After she remarried, the tables moved to the basement. Then, when my sister was furnishing her own home, they migrated there, to her own basement. Last Christmas, when I slept next to one, I realized it would make the perfect coffee table for my small apartment. The top lifts off like a tray. I imagined small gatherings in which I loaded the tray with cheese and grapes and bread and carried it from my kitchen area the three steps into the living room and placed it in front of guests who would ooh and ahh at the convenience of a piece that is both a tray and a table.
So at the airport we wrapped it in plastic and it boarded a plane and met us in Vancouver. I decided the stain–almost black–was too dated and the cigarette burns had to go. This home is now. This home is healthy. But paint stripper wouldn’t bite through the surface layer and we ended up having to sand down every inch. It was January and the rain kept us in the garage and a fine layer of dust flew up from the electric sander and settled on the lawn chairs and my bicycle so that when I arrived at work my hands would be covered in a fine brown silt.
Even the smallest of renovations take longer than one can imagine and between classes and dog walks and meal preps and workouts and time spent sitting in silence it was two months before the table was ready to reenter our home and fulfill its dual purposes: to remind me that my father made something; to hold the things that nourish us (books; food; drink).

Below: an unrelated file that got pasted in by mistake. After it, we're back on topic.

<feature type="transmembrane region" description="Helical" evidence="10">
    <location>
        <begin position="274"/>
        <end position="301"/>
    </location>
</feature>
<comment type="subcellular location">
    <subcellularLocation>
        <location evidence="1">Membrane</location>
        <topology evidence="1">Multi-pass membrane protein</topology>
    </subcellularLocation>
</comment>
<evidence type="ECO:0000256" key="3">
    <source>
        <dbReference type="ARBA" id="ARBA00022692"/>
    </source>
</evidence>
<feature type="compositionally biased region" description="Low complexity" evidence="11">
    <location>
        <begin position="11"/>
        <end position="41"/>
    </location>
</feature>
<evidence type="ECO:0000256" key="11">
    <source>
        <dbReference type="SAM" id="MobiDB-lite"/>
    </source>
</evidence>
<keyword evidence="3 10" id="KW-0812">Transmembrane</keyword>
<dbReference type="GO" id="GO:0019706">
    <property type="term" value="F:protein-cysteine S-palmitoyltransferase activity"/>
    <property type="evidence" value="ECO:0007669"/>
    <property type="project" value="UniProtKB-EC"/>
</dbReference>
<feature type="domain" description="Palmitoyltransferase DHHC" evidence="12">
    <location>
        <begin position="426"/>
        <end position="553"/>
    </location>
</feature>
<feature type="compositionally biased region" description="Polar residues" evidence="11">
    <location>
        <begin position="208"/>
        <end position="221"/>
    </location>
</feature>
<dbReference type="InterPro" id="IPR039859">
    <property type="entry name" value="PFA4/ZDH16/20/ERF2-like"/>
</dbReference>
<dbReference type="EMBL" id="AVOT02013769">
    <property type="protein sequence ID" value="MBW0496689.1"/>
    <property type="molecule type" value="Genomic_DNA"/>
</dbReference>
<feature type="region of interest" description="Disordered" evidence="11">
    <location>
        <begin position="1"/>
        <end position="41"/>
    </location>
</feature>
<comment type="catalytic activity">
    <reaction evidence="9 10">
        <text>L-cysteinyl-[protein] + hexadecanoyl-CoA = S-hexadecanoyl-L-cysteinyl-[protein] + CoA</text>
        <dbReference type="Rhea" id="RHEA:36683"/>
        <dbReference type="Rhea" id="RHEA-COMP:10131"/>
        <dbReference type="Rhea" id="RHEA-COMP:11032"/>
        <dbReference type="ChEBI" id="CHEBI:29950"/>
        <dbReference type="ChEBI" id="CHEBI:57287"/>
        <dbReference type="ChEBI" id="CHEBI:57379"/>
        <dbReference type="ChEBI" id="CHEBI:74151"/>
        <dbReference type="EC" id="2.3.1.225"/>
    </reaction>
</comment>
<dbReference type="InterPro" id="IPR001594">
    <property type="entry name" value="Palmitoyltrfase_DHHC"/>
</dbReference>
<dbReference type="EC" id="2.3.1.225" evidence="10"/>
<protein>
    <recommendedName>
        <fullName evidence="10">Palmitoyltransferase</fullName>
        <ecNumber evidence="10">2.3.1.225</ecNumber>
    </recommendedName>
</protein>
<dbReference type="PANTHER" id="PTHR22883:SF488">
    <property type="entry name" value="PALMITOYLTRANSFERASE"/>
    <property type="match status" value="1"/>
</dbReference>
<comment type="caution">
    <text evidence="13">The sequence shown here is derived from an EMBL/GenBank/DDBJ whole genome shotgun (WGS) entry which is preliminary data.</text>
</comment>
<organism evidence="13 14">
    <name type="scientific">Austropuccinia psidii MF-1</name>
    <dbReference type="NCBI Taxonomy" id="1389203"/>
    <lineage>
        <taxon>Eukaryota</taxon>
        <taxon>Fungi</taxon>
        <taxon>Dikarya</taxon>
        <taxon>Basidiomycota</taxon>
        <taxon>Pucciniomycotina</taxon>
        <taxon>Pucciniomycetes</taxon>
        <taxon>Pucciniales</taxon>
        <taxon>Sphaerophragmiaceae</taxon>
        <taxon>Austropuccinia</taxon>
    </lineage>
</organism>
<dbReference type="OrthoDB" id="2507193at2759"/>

Of the first guests we had over, one was a woodworker. I told him my father had made this table and he looked at it closely, lifting the tray, running his hands along the legs.
“I don’t think he made this,” he said.
“What do you mean?”
“These pieces were built in a factory and he fit them together.”
Same, same, I guess, but different. I can’t ask my mother if that’s true, because she’s gone. And I can’t ask my father, because he is gone too. But regardless of what role my father played in constructing this table, it has proven very useful in this home, and for that, I am grateful.
September 6th, 2018
“Great artists steal.”–Pablo Picasso
At the hair salon on Tuesday, waiting for my appointment to start, this National Geographic on the table. The headline, “Pablo Picasso: artist, provocateur, rogue, genius,” and in the bottom lefthand corner, a quote from the artist: “When I was a child, my mother said to me, ‘If you’ll become a soldier, you’ll be a general. If you become a monk, you’ll end up as the pope!’ Instead, I became a painter and wound up as Picasso.”
Context matters! When did Picasso say this self-aggrandizing statement, and to whom?
He said it later in his career, comfortable with his status as a living legend, sometime between 1943 and 1953, after Cubism, after Surrealism, to one of the many women he abused, an artist herself, Francoise Gilot. A woman whose cheek Picasso burned with a cigarette when she refused to move in with him. A woman whose paintings Picasso told art dealers not to buy after she finally left him.